But I’ve Got The Biggest…

Blogs With Balls panelists
Amy K. Nelson (ESPN), Mike Hall (NESN), Jeff Pyatt (Real Clear Sports), Jeff Pearlman (SI), Dan Steinberg (WaPo), Bethlehem Shoals (FreeDarko)

Yeah, you know how that line ends and the song keeps sticking in my head as I write a recap of “Blogs With Balls 1.0”. Actually, I don’t have the biggest of them all, clearly. It’s probably a good thing I have none of those dangly somewhat spherical objects at all, as I’ve been straddling a fence (hopefully not picket) over the last couple years; an awkward, fascinating, challenging place to hang out. See, when it comes to this here blog, I don’t really consider myself media – in fact, I’m never quite sure what to consider myself and I’ve given up trying to define my role. I’ve told Kasten I’m not media, yet later, Mr. Chatter pointed out I write, take photographs (some published), appear on TV and radio – in other words, the very definition of media. But I’m not fully credentialed and have fought my way to respectability and limited access. Yet I work in media, if only on the back end where I’m relatively invisible, because I actually love media and aspire to being as good as the rest, whether that’s writing, doing videos, or taking sports photos. To punctuate the whole straddling thing, my nametag had my workplace on it instead of my blog!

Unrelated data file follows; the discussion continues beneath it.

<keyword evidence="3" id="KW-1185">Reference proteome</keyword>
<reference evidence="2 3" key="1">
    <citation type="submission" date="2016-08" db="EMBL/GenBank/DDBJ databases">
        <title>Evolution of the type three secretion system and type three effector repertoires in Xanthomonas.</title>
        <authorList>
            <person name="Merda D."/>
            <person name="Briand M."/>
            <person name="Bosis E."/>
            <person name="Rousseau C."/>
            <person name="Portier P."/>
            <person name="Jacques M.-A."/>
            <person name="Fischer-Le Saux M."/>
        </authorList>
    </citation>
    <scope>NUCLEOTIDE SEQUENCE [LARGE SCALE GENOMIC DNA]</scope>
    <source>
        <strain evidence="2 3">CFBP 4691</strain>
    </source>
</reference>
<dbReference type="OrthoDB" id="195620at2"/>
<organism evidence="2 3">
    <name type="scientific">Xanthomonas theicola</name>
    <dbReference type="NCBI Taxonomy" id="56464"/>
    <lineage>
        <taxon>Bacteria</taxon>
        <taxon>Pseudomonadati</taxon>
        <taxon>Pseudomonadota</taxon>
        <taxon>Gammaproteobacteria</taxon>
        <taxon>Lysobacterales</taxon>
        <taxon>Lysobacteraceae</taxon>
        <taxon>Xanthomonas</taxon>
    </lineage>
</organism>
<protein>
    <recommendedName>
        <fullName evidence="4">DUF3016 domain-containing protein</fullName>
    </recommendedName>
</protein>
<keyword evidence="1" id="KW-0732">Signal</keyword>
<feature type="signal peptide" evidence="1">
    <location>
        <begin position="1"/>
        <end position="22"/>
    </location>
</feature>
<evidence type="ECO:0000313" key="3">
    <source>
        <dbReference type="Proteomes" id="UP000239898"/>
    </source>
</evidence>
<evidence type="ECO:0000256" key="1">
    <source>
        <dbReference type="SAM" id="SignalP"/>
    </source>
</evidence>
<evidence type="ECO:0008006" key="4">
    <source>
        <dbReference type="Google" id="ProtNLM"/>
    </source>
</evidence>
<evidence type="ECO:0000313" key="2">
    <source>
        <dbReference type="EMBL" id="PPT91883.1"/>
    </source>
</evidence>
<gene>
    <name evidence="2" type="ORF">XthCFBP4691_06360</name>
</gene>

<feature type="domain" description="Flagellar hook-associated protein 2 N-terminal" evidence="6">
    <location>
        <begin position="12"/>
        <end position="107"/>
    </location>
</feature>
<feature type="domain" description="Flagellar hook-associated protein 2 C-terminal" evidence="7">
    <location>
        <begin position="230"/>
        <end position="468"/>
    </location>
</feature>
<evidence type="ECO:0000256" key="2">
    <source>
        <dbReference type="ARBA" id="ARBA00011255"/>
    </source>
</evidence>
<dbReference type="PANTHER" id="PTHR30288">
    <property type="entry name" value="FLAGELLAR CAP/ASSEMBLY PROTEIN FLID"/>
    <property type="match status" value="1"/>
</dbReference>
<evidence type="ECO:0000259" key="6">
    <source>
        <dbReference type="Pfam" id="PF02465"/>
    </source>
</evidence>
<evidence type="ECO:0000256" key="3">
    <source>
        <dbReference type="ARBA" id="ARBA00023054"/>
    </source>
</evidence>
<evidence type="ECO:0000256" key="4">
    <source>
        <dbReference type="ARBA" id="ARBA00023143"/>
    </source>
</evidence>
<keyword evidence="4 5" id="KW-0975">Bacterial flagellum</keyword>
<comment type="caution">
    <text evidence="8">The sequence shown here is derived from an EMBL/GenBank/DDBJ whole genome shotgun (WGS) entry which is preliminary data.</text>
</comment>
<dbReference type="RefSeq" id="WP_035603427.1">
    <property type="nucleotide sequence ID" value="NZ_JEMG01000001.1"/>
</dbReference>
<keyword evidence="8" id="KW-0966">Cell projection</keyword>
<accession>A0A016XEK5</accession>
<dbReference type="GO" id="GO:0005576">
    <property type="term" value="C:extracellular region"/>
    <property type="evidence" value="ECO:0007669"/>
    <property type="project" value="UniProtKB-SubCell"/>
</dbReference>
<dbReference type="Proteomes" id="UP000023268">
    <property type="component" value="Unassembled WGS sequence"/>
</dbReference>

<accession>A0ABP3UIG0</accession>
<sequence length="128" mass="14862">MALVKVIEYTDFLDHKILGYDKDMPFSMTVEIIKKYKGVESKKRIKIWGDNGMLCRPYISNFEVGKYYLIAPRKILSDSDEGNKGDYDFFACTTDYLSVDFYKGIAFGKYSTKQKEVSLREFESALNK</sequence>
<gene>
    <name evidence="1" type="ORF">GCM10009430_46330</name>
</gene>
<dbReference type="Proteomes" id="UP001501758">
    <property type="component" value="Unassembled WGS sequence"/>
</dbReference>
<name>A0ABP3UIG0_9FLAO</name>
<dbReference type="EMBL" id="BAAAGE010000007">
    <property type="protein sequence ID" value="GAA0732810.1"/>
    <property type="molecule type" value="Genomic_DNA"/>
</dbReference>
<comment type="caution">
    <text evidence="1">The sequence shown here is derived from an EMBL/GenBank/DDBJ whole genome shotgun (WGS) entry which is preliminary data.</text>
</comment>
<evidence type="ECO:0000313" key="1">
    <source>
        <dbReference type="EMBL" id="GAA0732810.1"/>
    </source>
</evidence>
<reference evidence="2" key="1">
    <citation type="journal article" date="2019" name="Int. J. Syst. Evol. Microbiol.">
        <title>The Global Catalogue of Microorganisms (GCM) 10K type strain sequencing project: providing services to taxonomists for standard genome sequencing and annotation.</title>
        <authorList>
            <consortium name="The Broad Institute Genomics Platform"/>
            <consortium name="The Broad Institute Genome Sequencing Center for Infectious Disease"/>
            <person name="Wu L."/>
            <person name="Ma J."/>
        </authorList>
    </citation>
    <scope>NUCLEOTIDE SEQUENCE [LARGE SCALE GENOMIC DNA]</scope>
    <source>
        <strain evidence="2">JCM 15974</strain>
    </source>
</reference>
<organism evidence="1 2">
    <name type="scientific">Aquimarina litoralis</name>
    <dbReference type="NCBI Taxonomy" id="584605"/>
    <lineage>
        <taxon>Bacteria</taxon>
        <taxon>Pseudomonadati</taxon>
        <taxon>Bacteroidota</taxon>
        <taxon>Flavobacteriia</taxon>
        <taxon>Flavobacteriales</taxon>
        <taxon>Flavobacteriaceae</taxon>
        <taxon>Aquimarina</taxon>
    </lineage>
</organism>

I absolutely was not going to pass up attending the first organized sports blogger conference in NYC this past weekend. The event felt rather historic and I wanted to be a part of it. Also, Dan Steinberg was slated to be a panelist in the “Why We Hate You – The Media’s Take” panel and I was curious to hear what that panel would entail from my perspective on both sides of the fence. Finally, I was really looking forward to the networking aspect. Covering a single team in a single sport really tends to leave one hidden from the rest of the sports world. And I am a sports blogger, after all, so I was kind of surprised when the first thing Steinberg asked upon seeing me was, “What are you doing here?” (enter stereotypical interweb-speak LOL) I quickly borrowed a sharpie and corrected my nametag.